4/247. Familial gliomas : a case report.

    Two non-twin brothers were found to have intracranial malignant neoplasms. The age of presentation was third and fourth decade but the onset was simultaneous, at the same time. diagnosis in each of them was made by computed tomography and confirmed by histopathology. Elder among them had cellular ependymoma and the younger had oligodendroglioma. Both the brothers received radiotherapy post operatively and were surviving asymptomatically without any neurological deficit, leading active life as police constable, 12 months after surgical treatment. ( info)

5/247. Intraoperative validation of functional magnetic resonance imaging and cortical reorganization patterns in patients with brain tumors involving the primary motor cortex.

    OBJECT: The purpose of the present study was to compare the results of functional magnetic resonance (fMR) imaging with those of intraoperative cortical stimulation in patients who harbored tumors close to or involving the primary motor area and to assess the usefulness of fMR imaging in the objective evaluation of motor function as part of the surgical strategy in the treatment of these patients. methods: A total of 11 consecutive patients, whose tumors were close to or involving the central region, underwent presurgical blood oxygen level-dependent fMR imaging while performing a motor paradigm that required them to clench and spread their hands contra- and ipsilateral to the tumor. Statistical cross-correlation functional maps covering the primary and secondary motor cortical areas were generated and overlaid onto high-resolution anatomical MR images. Intraoperative electrical cortical stimulation was performed to validate the presurgical fMR imaging findings. In nine (82%) of 11 patients, the anatomical fMR imaging localization of motor areas could be verified by intraoperative electrical cortical stimulation. In seven patients two or more activation sites were demonstrated on fMR imaging, which were considered a consequence of reorganization phenomena of the motor cortex: contralateral primary motor area (nine patients), contralateral premotor area (four patients), ipsilateral primary motor area (two patients), and ipsilateral premotor area (four patients). CONCLUSIONS: Functional MR imaging can be used to perform objective evaluation of motor function and surgical planning in patients who harbor lesions near or involving the primary motor cortex. Correlation between fMR imaging findings and the results of direct electrical brain stimulation is high, although not 100%. Based on their study, the authors believe that cortical reorganization patterns of motor areas might explain the differences in motor function and the diversity of postoperative motor function among patients with central tumors. ( info)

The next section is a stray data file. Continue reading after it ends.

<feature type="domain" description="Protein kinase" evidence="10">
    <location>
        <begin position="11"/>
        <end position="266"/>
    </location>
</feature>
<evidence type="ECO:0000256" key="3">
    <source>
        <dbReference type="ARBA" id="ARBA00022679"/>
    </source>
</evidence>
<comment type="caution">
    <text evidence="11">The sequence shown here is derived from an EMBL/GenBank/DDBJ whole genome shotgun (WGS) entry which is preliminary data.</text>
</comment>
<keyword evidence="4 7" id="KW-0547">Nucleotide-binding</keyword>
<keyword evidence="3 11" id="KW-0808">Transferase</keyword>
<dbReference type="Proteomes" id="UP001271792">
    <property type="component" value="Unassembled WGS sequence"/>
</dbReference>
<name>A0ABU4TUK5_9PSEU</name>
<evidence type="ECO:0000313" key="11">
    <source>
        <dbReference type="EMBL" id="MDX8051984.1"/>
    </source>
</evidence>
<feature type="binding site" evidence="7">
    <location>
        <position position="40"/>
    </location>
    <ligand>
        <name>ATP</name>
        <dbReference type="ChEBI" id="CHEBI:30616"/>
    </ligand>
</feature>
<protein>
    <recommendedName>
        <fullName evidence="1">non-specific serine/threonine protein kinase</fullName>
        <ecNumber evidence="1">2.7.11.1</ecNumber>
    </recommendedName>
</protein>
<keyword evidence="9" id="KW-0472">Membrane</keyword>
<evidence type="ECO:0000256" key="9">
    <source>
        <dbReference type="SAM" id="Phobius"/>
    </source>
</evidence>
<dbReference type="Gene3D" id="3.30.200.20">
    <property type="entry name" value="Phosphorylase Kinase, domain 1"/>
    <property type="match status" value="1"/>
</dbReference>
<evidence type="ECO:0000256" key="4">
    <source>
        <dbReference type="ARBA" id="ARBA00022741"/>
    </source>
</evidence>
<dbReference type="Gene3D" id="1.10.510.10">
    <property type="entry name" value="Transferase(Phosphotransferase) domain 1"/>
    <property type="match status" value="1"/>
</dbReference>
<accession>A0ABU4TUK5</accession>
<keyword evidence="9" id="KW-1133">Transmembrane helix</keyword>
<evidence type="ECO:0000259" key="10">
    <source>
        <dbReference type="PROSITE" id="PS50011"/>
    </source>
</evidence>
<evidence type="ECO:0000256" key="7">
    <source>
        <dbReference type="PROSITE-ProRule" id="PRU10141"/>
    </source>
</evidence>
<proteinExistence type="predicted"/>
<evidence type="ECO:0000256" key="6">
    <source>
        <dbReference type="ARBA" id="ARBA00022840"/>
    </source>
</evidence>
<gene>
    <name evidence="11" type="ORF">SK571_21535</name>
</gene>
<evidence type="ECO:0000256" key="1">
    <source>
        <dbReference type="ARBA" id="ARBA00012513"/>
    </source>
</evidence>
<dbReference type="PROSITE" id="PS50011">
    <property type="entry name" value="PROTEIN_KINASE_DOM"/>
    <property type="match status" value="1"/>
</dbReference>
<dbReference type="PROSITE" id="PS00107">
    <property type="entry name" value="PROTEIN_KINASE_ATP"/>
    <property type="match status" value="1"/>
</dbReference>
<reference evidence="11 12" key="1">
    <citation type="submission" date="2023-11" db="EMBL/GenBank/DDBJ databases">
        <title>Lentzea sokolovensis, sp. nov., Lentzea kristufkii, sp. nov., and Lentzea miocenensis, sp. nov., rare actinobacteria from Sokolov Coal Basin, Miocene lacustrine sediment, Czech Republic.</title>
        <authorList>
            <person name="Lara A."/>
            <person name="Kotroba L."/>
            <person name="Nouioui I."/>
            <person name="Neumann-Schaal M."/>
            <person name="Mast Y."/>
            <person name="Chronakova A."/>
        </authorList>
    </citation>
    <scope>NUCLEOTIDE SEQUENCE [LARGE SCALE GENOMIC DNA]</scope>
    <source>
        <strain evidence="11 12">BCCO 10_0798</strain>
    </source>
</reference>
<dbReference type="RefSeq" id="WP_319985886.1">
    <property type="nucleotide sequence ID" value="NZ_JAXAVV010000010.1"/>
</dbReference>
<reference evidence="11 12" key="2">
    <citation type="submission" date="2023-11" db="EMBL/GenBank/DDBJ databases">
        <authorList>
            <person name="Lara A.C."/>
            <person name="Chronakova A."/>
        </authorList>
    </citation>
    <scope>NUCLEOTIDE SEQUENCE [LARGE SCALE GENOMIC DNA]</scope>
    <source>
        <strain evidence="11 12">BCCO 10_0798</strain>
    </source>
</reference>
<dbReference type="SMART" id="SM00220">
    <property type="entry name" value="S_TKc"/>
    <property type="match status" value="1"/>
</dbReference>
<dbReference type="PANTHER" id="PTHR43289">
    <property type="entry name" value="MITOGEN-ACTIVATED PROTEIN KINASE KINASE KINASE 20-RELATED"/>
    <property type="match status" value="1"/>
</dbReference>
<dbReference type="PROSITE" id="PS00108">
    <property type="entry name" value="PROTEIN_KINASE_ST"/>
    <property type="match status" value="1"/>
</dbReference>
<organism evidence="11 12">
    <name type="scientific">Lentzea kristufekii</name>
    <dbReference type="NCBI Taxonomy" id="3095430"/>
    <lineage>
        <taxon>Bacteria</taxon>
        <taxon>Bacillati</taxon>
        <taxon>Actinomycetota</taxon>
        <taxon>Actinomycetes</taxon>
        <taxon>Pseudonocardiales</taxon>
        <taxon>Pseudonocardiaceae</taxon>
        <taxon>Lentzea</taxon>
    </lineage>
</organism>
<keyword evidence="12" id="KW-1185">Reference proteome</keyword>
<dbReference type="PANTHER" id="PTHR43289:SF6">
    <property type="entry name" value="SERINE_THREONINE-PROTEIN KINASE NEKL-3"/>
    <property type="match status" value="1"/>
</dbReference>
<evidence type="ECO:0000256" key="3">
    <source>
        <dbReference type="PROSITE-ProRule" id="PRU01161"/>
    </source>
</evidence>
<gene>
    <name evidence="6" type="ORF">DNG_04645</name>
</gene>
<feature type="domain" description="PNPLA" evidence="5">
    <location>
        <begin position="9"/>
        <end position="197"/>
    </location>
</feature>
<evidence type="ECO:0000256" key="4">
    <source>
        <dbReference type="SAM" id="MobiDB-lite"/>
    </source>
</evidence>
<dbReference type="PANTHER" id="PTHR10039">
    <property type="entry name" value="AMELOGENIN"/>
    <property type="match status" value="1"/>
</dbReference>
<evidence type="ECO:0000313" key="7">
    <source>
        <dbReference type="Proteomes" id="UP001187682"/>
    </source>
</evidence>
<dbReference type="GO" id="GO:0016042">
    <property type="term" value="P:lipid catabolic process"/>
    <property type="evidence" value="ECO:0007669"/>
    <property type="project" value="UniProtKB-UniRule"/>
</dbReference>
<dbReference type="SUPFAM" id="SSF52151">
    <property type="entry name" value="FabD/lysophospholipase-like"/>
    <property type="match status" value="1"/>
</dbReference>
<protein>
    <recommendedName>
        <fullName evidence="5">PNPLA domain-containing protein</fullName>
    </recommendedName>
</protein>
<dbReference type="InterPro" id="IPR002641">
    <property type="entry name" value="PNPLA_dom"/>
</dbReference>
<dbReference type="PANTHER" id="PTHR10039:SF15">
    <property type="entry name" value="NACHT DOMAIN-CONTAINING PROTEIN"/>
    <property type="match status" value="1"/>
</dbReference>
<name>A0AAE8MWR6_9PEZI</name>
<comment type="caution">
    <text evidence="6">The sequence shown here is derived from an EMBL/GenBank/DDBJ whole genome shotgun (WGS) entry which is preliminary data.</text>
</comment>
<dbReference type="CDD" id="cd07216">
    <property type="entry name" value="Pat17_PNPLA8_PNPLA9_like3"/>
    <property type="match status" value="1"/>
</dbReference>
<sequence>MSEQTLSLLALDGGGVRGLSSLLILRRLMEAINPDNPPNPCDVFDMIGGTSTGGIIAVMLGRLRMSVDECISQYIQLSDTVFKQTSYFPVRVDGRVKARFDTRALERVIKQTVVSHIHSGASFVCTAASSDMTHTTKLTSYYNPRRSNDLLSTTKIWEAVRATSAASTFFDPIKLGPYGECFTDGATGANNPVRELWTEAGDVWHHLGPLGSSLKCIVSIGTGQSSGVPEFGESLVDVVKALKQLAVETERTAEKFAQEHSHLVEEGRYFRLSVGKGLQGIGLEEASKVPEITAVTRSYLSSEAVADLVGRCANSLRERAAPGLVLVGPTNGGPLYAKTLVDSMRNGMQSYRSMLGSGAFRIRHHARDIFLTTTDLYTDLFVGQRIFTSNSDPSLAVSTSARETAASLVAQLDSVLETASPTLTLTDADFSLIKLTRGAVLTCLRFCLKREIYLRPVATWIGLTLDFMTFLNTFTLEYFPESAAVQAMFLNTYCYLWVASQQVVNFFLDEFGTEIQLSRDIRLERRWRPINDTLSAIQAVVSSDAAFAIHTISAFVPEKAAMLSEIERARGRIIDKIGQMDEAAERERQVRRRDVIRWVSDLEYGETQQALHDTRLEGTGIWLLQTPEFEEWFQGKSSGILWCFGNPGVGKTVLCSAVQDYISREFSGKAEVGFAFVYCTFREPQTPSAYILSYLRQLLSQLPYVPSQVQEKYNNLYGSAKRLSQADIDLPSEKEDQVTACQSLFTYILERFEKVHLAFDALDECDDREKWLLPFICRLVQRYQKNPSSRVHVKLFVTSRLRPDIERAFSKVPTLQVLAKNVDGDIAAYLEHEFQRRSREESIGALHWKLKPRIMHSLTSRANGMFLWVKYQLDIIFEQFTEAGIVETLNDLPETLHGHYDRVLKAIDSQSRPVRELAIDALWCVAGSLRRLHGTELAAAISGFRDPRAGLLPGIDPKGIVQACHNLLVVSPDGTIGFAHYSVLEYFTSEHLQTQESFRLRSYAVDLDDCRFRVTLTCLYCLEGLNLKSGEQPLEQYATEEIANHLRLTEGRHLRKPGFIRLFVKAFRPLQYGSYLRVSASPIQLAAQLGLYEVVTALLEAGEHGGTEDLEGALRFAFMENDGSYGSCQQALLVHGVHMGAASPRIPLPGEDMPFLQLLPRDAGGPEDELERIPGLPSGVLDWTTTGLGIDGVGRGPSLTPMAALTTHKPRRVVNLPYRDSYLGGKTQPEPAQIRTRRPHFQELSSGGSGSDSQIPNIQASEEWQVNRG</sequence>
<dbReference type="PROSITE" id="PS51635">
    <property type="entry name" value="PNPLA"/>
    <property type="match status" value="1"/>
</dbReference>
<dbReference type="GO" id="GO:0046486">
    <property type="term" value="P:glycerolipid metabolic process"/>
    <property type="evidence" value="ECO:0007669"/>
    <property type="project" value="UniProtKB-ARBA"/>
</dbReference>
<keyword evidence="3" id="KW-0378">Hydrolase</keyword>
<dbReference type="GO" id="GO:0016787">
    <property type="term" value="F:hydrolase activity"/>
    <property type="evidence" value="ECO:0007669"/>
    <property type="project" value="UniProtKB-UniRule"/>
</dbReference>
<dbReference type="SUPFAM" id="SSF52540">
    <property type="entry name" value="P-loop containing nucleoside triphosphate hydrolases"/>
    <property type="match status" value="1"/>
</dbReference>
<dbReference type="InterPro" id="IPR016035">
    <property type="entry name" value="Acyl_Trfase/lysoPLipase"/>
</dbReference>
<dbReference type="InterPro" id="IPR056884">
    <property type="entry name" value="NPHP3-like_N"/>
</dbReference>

6/247. Neuropsychological assessment of an 8-year-old child following excision of a right temporal lobe oligodendroglioma.